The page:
From the Archives: Reading the signs on Allens Ave.

Some variants from the RI Photo survey Archive. This is a spot I returned to a number of times. I don't recall if I returned because I was dissatisfied with the first attempt or that I just simply liked the location. Now it's interesting to compare the differences.  A return visit is in order.


Allens Ave, 1992, #1 4x5 Tri-X

Allens Ave, 1992 #2 4x5 Tri-X

These are the first attempts. I typically would shoot 2 sheets. I must have been on the fence about including cars as I tried it both ways. I printed the first, but now I rather like the second with stretch limo and the man and his young companion on bikes.

Allens Ave, 1993 4x5 Tri-X

A year later I returned, this time with an overcast sky. This is the image that I printed and exhibited for the 1994 show "On Land" at the Warwick Art Museum. The tension of the wires literally ties the composition together.


Note that in 1993, at least for one day, the "Diesel Fuel low prices" was upright.

Allens Ave 1994 #1 4x5 Tri-X

Allens Ave 1994 #2 6x9 (120) HP-5+

Finally in 1994 I returned once more, this time on a sunny afternoon. This time a composition similar to the 1993 take, but horizontal. Also on that day, showing what was to come for me photographically, I shot a frame with the Fuji 6x9 camera (machine as Tod Papageorge says). Echoing I'm sure accidentally the alternate of 1992 I include cars in the 6x9 frame.

Allens Ave, June 2006.  120 Ilford HP-5+ // Signage and signal boxes aren't what they used to be.

Ghost bike on Allens Ave, June 2006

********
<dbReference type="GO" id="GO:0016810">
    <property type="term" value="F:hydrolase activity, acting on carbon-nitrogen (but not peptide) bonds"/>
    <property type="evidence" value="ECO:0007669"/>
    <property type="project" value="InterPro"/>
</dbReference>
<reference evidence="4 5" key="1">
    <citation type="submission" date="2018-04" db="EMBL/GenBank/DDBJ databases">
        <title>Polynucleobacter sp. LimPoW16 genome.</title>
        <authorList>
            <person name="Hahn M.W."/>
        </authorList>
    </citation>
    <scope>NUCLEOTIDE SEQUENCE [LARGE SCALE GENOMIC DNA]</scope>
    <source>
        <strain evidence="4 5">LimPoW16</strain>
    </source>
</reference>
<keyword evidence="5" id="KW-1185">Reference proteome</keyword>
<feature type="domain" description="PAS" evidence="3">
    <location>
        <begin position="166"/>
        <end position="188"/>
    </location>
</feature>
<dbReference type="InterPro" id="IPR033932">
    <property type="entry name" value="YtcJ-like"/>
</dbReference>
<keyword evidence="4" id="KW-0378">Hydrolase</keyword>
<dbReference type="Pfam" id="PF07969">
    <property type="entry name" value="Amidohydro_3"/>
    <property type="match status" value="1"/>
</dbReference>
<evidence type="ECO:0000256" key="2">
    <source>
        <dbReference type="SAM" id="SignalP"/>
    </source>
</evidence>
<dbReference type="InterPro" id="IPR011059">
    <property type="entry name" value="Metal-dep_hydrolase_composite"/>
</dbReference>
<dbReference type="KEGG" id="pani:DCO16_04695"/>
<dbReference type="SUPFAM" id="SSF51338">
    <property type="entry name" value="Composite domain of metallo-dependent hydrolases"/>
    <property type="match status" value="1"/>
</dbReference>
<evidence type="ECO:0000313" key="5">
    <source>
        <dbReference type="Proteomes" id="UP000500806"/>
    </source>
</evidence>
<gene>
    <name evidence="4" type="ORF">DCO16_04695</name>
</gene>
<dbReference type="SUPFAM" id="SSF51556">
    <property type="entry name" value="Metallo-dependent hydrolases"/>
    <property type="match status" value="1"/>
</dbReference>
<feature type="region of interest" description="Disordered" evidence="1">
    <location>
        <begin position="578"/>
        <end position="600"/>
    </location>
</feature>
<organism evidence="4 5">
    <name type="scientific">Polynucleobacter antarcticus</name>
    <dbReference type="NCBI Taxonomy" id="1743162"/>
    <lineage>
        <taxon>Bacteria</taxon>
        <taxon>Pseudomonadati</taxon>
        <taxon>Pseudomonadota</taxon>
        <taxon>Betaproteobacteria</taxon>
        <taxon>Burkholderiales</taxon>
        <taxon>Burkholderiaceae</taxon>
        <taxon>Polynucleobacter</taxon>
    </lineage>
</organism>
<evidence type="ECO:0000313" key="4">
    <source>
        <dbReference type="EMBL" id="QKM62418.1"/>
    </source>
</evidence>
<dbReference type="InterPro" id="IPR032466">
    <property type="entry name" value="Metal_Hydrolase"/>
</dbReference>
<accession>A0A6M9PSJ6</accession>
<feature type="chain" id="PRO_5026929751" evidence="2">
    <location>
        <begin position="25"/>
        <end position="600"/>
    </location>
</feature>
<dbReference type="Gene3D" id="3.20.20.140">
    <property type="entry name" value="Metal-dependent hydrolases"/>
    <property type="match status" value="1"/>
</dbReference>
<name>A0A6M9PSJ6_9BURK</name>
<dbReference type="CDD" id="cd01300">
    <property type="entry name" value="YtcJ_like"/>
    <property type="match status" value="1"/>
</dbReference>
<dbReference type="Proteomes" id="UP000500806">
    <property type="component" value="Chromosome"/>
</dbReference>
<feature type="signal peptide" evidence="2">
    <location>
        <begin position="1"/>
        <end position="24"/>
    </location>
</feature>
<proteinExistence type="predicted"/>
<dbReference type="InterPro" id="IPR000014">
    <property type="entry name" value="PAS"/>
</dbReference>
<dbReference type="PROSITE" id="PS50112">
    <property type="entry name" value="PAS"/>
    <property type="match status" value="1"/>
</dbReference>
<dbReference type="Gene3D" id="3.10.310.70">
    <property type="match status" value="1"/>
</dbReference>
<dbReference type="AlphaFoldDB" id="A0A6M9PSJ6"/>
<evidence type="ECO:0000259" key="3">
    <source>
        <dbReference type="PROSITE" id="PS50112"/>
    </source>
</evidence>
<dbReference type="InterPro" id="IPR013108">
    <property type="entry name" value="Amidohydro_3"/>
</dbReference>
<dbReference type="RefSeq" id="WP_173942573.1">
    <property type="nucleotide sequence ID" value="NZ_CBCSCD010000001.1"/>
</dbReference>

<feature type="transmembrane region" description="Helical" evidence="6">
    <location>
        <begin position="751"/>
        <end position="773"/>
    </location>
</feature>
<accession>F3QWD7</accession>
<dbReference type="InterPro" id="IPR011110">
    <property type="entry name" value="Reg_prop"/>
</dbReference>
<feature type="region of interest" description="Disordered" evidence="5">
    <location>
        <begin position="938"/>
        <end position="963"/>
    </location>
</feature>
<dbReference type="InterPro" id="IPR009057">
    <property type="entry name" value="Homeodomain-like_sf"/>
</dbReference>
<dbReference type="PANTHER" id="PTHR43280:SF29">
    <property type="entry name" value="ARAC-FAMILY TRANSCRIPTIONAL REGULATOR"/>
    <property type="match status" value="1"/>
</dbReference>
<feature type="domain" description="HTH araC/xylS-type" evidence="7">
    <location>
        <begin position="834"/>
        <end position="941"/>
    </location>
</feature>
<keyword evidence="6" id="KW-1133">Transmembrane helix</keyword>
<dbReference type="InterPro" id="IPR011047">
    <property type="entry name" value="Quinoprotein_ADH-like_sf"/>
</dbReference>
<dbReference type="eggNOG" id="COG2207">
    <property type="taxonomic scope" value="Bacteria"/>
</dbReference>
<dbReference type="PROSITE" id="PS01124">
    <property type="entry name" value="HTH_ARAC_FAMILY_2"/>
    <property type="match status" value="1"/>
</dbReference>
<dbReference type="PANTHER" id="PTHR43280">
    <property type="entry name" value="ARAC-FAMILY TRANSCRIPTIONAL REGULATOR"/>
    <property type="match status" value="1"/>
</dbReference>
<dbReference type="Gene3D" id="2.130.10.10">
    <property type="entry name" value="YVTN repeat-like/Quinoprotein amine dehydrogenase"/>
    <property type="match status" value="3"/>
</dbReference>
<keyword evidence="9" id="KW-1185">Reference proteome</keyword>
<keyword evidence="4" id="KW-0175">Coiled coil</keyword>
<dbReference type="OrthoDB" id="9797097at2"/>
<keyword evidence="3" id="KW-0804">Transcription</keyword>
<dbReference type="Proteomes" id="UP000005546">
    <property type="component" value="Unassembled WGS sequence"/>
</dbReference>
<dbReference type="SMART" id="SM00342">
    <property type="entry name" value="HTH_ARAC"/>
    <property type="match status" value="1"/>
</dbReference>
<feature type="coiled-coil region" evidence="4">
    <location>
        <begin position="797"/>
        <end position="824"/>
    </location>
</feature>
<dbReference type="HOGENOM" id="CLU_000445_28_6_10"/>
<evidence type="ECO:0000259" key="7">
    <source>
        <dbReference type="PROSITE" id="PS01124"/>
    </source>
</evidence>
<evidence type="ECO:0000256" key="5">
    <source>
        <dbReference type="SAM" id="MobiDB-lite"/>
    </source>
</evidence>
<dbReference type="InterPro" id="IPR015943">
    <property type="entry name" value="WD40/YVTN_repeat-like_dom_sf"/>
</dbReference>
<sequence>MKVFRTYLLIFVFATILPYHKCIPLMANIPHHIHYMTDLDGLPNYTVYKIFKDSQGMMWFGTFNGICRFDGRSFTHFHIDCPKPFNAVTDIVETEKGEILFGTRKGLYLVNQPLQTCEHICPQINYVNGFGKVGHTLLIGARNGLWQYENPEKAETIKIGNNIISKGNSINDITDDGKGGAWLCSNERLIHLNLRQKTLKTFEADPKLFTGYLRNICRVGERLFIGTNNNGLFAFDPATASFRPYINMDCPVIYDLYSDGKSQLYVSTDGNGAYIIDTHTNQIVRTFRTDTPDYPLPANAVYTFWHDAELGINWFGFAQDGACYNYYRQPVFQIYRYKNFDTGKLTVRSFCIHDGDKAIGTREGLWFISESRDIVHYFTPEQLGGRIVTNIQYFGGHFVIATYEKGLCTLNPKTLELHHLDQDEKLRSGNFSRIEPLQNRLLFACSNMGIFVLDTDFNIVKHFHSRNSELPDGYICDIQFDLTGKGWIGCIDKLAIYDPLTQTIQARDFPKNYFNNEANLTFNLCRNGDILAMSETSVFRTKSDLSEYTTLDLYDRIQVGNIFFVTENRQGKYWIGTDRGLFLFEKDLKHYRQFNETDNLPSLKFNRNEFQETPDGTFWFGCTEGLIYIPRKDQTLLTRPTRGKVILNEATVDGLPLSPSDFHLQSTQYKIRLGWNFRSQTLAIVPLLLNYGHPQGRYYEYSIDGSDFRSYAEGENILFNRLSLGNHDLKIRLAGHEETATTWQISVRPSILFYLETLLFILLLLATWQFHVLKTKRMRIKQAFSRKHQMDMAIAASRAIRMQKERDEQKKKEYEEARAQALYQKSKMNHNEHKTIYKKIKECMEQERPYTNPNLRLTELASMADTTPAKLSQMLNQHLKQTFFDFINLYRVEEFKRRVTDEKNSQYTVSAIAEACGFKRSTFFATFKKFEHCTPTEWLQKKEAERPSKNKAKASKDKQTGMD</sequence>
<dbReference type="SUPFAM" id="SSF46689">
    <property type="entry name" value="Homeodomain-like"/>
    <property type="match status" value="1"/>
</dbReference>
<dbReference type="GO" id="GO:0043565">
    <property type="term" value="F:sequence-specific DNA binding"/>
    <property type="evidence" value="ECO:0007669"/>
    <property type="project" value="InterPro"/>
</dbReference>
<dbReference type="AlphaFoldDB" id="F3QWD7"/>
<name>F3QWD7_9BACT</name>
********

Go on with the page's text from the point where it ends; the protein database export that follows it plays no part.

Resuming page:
I took another shot in 2006 just to compare changes and because I had stopped there to take a picture of a ghost bike that was chained to the railing below the on ramp just to the left of this view. That was the day I was hassled by a Providence cop who pulled up next to me and said "what do ya think you're doing? what're taking pictures of the tanks for?" I said I wasn't taking pictures of the tanks and I was just taking pictures for my self, for history. He asked "is that your car over there?" It was. "Give me your license and meet me there". I handed him my license and crossed the street, wondering where this was going. When I got to his car he had run my plates and was reading my name and address into the radio. He then started in again on why was I shooting fuel tanks and that this was a sensitive area and it's not allowed. I kept quiet, feeling more and more apprehensive, then he says "I could take your film" I say "I don't think that's..." and he cuts me off saying "but I won't, why don't you go take your pictures in some other part of the city", (obviously not understanding this photography of place thing) and hands me my license. He then drives off.  I had a copy of the photographer's rights in my bag and I was preparing myself to pull that out as I had no intention of giving him my film. I knew I hadn't been trespassing or doing anything illegal. I was going to start naming my friends in City Hall and anyone else I could think of but I was relieved that it never came to that. Then I was angry, and mad at myself for not getting his name. I stuck around and shot a little more although I was hardly in the frame of mind for it, thinking the whole while about the chilling effect this sort of confrontation can have. Self censorship is the most prevalent form of censorship and I was determined not to let this incident keep me inside.